NATO's review explicitly and fully endorses the NPT action plan: "NATO members support the entire Final Document of the May 2000 NPT Review Conference, including all...the...practical steps for the systematic and progressive efforts to implement Article VI of the NPT..." Yet at the same time, the review is demonstrably incompatible with the wider international understanding of the NPT Conference decisions and its identified priorities for change. At the heart of both the Concept and the review is the deep-seated belief that while NATO is entitled to nuclear weapons in order to maximise its military and political effectiveness, nobody else is entitled either to act together in the same way, or to view NATO's claim to this entitlement as a double-standard or a danger. By this assumption, NATO does not threaten, it can only be threatened - what connection, then, can there be between its nuclear doctrine and nuclear proliferation? Genuinely baffled, it seems, the report vigorously washes its hands of the wider, negative implications suggested by Dhanapala and others. Somewhat defensively, the review asserts:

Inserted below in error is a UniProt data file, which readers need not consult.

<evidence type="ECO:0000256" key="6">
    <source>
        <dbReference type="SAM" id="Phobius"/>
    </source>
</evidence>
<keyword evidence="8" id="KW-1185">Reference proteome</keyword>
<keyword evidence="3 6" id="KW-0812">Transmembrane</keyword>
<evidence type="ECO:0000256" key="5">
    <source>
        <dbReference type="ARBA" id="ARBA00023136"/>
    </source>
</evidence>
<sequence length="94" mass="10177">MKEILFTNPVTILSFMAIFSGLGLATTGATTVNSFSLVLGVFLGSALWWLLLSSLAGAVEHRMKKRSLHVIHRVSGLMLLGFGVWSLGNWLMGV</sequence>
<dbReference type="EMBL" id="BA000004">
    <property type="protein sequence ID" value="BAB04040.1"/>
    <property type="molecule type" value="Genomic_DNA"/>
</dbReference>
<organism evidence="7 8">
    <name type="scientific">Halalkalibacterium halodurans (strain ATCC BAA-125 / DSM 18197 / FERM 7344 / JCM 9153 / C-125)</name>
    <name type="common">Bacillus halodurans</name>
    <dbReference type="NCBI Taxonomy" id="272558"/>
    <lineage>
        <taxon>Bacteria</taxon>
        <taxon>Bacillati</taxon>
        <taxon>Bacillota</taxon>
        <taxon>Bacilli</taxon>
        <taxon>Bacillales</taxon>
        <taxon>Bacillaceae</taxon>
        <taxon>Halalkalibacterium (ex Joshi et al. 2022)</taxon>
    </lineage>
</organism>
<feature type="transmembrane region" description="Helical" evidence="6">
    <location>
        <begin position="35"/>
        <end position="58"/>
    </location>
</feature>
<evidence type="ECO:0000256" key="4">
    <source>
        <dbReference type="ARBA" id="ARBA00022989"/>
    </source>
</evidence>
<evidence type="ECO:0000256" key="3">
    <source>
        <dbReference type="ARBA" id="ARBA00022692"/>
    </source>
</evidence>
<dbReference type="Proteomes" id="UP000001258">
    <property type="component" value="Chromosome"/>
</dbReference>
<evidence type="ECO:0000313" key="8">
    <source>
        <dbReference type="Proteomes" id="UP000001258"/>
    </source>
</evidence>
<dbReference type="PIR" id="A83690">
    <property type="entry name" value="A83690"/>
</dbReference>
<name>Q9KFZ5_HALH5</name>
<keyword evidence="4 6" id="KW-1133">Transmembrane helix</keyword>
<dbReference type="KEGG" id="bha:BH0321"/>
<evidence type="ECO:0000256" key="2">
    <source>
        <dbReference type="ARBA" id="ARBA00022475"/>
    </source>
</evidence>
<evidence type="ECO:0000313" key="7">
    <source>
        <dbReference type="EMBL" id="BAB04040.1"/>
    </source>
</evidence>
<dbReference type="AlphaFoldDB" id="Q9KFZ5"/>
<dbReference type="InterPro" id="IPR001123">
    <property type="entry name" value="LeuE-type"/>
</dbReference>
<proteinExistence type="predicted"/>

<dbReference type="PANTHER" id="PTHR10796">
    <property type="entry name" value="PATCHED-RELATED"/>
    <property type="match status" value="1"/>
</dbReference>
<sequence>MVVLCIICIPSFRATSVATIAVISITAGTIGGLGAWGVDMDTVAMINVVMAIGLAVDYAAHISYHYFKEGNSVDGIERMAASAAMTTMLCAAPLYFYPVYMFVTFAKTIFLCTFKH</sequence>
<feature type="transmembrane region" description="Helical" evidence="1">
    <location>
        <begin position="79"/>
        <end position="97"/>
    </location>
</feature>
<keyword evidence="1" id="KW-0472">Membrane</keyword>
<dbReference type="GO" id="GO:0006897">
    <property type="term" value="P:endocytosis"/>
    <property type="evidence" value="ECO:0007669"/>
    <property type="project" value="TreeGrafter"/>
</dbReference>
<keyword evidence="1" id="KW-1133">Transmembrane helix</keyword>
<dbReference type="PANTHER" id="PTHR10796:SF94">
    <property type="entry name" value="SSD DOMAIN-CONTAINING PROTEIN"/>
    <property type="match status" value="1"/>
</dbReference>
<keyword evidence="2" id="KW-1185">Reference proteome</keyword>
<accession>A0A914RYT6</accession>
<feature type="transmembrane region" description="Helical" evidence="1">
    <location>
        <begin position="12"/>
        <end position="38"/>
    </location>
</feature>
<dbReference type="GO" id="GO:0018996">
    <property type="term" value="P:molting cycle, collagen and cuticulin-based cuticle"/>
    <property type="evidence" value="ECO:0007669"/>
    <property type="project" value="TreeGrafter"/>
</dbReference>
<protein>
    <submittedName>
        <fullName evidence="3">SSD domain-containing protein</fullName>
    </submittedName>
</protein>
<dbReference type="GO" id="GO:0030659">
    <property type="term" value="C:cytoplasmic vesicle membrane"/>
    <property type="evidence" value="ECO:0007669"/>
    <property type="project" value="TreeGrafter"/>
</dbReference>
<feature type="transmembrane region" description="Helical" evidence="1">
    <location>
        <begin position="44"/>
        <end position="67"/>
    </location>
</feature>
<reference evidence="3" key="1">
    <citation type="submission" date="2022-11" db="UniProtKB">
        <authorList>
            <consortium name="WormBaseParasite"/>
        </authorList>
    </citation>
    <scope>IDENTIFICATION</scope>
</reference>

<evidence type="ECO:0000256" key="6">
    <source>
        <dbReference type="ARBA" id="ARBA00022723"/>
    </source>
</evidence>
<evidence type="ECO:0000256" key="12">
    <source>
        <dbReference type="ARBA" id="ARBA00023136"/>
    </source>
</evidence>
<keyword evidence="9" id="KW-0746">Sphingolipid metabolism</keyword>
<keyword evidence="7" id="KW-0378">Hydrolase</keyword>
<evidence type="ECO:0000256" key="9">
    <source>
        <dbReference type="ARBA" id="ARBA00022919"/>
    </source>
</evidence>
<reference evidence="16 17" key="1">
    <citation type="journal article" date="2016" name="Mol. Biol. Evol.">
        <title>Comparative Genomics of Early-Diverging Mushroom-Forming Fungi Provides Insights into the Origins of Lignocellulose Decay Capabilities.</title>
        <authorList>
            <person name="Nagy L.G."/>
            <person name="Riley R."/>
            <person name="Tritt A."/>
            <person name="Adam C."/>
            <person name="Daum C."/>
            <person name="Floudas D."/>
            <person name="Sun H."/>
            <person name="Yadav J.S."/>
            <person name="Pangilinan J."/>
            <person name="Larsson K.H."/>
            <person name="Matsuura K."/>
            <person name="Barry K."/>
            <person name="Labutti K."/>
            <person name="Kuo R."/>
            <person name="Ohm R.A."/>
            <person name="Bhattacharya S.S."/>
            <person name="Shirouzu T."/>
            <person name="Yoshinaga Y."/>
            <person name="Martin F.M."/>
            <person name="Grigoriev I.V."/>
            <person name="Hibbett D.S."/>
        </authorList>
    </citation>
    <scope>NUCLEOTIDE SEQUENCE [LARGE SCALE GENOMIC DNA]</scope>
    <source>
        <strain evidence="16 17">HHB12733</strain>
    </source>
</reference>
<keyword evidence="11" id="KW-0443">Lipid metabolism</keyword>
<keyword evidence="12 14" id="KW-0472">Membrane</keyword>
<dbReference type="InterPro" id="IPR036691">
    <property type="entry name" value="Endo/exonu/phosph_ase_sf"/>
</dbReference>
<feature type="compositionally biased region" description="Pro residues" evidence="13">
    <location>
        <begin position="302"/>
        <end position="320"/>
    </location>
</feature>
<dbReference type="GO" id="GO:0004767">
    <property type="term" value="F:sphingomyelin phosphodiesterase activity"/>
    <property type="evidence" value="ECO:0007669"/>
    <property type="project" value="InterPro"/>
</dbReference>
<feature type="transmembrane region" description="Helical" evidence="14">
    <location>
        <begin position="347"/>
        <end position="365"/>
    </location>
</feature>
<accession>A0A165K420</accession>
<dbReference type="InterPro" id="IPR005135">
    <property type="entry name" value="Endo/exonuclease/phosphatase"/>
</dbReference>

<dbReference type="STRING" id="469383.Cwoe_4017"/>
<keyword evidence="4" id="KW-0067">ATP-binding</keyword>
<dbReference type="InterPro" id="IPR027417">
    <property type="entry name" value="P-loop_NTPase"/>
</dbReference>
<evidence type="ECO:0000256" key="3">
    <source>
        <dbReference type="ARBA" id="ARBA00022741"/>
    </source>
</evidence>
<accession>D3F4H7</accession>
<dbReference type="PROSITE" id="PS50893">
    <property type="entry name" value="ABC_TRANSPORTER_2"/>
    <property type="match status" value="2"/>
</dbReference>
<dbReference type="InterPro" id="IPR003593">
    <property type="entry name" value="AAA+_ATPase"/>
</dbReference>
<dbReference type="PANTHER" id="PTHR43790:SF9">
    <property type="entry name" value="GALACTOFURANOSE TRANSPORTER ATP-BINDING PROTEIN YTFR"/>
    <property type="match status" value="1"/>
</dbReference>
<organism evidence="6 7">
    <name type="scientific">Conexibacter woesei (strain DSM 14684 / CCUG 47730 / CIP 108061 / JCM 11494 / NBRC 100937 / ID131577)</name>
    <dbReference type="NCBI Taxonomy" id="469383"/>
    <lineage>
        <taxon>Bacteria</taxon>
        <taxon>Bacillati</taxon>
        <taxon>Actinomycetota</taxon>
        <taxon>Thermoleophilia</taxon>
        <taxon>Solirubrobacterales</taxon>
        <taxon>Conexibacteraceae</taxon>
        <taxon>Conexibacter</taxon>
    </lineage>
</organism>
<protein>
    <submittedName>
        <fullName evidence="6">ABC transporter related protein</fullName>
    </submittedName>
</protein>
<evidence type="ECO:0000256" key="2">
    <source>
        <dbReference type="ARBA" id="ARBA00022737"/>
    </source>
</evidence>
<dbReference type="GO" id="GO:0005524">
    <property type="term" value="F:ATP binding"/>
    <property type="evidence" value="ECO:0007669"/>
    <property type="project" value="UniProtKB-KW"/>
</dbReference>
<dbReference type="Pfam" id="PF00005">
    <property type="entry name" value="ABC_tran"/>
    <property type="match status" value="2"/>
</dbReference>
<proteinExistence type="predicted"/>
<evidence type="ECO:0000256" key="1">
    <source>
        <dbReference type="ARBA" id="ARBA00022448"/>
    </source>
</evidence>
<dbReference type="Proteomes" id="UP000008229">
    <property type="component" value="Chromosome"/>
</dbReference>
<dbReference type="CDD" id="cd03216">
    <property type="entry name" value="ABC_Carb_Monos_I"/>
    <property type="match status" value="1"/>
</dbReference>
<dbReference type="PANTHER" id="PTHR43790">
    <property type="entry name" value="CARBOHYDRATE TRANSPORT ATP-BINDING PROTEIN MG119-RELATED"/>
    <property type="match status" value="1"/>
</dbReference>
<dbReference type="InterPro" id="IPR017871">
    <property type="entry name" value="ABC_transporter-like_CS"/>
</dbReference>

"99. Nuclear proliferation remains a concern for both governments and publics. It touches on aspects of nuclear policy, nuclear arms control and disarmament policy, and traditional non-proliferation policy as well. Allies concerned have explored - in the broadest sense - the reasons why nations may be attempting to acquire, or already have acquired, nuclear weapons despite the provisions of the Nuclear Non-Proliferation Treaty.
100. Allies concerned have concluded that the primary motivations for proliferants' pursuit and development of nuclear weapons remain 'local' threat perceptions, regional ambitions, and global prestige. The idea that proliferant states would assess the broader military and security environment in deciding to develop weapons of mass destruction is only common-sense. However, no evidence was found that proliferant nations acquire nuclear capabilities based on the fact that NATO maintains nuclear weapons in Europe for ensuring the security of the Alliance. NATO's residual sub-strategic nuclear arsenal - which has been dramatically reduced and its land-based forces de-alerted and de-mated - is not responsible for nuclear proliferation."